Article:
' Jack the Giant Slayer'
3 stars = Good
"Jack the Giant Slayer" takes the fairy tale and, like magic beans, makes it sprout on a grand scale.
In addition to Jack, an orphan "not wildly keen on heights" played with wonder and gumption by Nicholas Hoult, the story features a spunky princess, her regal father, an untrustworthy suitor, a knight charged with her safekeeping and a gaggle of giants on their sky-high turf and miles below on Earth.
The bones -- and beans -- of the bedtime story are still here, but writers Darren Lemke, Christopher McQuarrie and Dan Studney have made changes small and very large.
They nicely set up parallel stories of young Jack and Princess Isabelle and jump a decade ahead when Isabelle's mother has died and Jack is 18 and living with his tenant-farmer uncle since the death of his widowed father from the plague.
Jack is sent to sell their horse and cart but becomes distracted, saves a young woman who turns out to be the princess, loses the cart and swaps the horse for beans, with the promise of money to come. The princess later strikes out on her own, gets lost and lands at Jack's cabin, where a leaky roof ends up watering the beans and sending the house shooting heavenward.
When Jack and others -- including the weasel Roderick (Stanley Tucci), who is supposed to marry the princess, and chivalrous knight Elmont (Ewan McGregor) -- start up the beanstalk, they get much more than they bargained for.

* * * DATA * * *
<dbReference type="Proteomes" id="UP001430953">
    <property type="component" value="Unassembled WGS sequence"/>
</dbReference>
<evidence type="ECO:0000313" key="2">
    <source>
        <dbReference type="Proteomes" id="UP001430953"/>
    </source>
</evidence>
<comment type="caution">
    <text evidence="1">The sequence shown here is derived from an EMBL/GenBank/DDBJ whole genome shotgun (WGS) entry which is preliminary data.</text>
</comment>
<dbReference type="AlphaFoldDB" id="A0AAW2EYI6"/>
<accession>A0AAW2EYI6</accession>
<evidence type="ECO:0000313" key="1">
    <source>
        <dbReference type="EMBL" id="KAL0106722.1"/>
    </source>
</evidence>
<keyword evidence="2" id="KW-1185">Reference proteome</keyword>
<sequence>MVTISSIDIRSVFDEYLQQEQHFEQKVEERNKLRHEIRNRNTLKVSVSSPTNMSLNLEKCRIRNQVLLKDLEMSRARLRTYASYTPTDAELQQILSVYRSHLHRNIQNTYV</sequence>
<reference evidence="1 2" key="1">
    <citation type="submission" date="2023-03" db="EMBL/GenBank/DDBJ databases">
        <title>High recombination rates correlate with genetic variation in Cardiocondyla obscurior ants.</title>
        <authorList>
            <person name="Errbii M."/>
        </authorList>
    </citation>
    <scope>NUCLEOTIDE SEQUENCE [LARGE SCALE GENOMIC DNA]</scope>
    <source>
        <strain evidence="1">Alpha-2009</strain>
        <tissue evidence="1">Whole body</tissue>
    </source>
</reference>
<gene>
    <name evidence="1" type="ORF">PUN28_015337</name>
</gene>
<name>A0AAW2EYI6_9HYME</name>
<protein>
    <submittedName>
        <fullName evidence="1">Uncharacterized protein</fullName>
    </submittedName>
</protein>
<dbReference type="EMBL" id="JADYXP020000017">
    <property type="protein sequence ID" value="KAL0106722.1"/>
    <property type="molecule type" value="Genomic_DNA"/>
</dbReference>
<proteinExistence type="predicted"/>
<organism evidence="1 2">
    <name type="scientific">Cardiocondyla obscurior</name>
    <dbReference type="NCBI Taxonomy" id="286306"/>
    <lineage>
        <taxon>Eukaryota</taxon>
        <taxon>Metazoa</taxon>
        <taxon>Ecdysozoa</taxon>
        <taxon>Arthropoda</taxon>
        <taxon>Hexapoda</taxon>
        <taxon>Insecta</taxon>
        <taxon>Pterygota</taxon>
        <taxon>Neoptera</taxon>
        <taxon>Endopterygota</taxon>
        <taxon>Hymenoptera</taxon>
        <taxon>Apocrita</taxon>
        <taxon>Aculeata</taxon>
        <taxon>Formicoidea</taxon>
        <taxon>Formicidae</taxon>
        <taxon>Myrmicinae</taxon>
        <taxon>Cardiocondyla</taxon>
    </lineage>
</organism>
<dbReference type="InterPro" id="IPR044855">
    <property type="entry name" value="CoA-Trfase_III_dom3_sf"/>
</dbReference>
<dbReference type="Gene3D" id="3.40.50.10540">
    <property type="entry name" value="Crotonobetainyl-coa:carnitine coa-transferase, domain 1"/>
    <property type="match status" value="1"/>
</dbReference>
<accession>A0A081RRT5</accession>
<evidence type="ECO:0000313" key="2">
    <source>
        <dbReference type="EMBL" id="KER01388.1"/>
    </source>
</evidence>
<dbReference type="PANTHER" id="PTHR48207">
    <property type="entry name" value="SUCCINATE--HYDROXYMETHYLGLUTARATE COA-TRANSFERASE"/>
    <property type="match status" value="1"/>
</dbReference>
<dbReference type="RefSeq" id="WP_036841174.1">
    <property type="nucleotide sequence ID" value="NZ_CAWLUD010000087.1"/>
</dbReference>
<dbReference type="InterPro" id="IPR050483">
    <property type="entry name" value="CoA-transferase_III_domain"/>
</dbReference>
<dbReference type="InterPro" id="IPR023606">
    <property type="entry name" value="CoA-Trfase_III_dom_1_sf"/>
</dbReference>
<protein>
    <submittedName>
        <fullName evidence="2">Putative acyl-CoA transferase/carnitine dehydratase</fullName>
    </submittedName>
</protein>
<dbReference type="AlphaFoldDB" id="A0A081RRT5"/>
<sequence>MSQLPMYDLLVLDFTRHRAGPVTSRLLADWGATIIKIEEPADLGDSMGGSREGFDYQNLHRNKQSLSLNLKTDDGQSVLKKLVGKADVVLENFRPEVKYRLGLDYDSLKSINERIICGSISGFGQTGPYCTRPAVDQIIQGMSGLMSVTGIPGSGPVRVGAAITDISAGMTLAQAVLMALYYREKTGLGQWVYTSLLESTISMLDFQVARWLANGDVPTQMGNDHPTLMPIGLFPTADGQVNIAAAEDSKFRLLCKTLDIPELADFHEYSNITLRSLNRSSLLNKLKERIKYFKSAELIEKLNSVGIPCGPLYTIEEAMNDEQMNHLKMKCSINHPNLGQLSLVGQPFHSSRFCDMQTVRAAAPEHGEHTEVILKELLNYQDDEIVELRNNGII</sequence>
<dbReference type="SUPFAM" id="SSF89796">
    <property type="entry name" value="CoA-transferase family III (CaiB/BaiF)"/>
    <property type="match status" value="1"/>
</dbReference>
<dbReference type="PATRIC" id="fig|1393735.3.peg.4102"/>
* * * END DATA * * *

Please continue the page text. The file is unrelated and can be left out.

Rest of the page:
Director Bryan Singer ("The Usual Suspects") knows how to paint on a big canvas in this old-fashioned adventure with 25-foot-tall giants.
2 1/2 stars = Average
"Stoker" is a visual treat from the creative opening credits to the colorful splendor of nature that's almost blinding. Director Park Chan-wook embraces texture, shapes and colors with such exuberance that each scene is a celebration of the visual. It's almost brilliant enough to distract from a plot that has some very dark problems.
Mia Wasikowska turns in a creepy performance as India, a young woman who just turned 18 and has lived an emotionally confined life. That world gets even smaller and darker when her father dies in an automobile accident. The arrival of Charles Stoker (Matthew Goode), an uncle she never knew existed, could be the spark she needs to come out of her emotional cocoon.
The film's big question is whether she will emerge as a beautiful butterfly or a killer moth.
The script by Wentworth Miller, a 1990 graduate of Quaker Valley High School best known as the star of the Fox TV series "Prison Break," delves deep into these questions: Are we predestined to be the people we become? Does our family or the environment shape the way we become? These deep questions can't be perfectly answered in the 98-minute running time and that forces the film to make large leaps that leave points in its dust.
-- By Rick Bentley, McClatchy Newspapers
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First Published June 20, 2013 4:00 AM